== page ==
The porous medium may also include at least one element or layer to provide support, better drainage, and/or improved flow characteristics, such as more uniform flow distribution. Preferably, the porous medium includes at least one drainage element, at least one support element, at least one screen element, a core element, or combinations thereof. While the porous medium may take any of a number of forms, in a preferred embodiment, the porous medium is pleated or corrugated. For example, the pleated porous medium may have longitudinally extending pleats having peaks.
In an embodiment of the invention, the porous medium may include a bulk density (weight per volume) in the range from about 0.03 g/cm3 to about 0.25 g/cm3, a fiber diameter range from about 1 μm to about 5 μm, and a porous medium surface area from about 175 cm2 to about 525 cm2, preferably from about 300 cm2 to about 400 cm2.
As shown in FIG. 2, an exemplary embodiment of a filter assembly 13 according to the invention has a hollow, generally cylindrical configuration and comprises a porous medium 40 which may include a support and/or drainage element 41, a removal element 42, and a porous element or screen 43. The porous medium may also include a perforated core 44, an upper blind end cap 45, and a lower open end cap 46. The porous medium 40 is preferably disposed within the housing 50 so that the interior of the porous medium 40 communicates with a centrally located outlet 52.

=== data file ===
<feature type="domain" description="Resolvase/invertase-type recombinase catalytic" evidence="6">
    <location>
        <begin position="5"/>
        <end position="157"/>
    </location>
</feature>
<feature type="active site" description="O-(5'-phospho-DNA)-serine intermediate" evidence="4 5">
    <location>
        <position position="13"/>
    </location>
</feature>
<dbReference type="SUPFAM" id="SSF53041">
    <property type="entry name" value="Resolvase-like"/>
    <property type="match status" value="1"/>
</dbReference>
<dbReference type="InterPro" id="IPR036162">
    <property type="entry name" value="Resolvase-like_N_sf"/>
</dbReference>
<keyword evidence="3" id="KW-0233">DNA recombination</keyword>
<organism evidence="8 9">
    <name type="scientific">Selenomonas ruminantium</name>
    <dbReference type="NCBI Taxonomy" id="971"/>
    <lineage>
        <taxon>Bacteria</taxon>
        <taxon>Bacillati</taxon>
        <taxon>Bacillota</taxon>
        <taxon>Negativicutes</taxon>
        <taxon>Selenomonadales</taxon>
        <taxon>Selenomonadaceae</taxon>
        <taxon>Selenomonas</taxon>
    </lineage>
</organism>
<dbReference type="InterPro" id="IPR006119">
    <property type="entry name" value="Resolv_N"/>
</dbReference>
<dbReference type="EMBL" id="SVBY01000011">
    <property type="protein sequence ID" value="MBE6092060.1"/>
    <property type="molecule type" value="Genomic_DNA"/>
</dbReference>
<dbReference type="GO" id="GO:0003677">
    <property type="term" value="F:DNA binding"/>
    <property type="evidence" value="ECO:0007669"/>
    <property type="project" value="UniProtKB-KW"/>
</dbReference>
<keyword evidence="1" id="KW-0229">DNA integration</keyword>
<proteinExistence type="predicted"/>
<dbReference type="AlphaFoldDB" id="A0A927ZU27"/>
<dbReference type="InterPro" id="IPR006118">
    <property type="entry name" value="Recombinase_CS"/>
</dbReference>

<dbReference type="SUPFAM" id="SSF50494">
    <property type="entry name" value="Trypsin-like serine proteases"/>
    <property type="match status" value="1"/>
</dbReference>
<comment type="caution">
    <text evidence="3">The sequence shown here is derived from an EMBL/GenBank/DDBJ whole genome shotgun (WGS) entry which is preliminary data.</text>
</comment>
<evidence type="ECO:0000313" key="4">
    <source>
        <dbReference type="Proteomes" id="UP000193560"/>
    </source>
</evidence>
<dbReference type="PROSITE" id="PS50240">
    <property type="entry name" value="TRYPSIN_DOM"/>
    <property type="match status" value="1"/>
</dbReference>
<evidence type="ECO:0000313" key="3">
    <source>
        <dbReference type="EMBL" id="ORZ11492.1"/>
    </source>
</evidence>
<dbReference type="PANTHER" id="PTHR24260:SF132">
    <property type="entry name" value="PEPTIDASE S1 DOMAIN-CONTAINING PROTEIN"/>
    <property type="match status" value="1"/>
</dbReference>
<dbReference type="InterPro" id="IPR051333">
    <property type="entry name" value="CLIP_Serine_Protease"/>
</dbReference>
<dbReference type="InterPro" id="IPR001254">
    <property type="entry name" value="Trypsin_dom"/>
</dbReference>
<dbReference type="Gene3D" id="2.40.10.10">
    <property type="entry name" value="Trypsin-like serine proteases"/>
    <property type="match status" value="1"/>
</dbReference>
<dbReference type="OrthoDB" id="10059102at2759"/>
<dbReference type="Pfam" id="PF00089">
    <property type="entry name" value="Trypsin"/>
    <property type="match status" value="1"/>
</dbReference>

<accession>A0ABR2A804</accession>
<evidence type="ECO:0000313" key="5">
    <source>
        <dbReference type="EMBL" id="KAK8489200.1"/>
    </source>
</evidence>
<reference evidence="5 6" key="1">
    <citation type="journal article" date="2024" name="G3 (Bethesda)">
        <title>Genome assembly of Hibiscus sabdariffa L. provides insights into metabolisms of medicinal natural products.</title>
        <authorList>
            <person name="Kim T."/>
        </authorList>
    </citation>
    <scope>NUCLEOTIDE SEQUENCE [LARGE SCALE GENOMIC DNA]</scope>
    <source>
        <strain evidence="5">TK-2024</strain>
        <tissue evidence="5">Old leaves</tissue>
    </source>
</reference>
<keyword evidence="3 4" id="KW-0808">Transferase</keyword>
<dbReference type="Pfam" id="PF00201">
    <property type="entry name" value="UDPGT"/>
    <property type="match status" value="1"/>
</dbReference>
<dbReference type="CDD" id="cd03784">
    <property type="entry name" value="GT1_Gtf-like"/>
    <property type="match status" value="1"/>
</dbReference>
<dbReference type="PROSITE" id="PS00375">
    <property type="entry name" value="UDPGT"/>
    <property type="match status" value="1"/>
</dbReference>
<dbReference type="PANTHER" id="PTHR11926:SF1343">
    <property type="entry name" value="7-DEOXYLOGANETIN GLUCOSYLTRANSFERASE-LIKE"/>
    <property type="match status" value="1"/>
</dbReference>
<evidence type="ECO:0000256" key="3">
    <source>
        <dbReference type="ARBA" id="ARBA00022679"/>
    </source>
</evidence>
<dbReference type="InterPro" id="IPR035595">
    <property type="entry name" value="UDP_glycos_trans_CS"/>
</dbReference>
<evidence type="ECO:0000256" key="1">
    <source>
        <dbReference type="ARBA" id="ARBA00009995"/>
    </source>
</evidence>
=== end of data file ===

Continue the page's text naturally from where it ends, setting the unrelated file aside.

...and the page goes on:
The porous element or screen 43, which preferably has a pore size no greater than about 40 microns, is disposed coaxially adjacent to the downstream surface of the removal element 42, e.g., around the interior of the removal element. The screen 43 may be fashioned from any compatible porous membrane or woven or non-woven material, including a mesh or a screen. The screen 43 serves principally as a final filter to remove, for example, any debris such as aggregates which escape the removal element or form at the downstream portion of the removal element.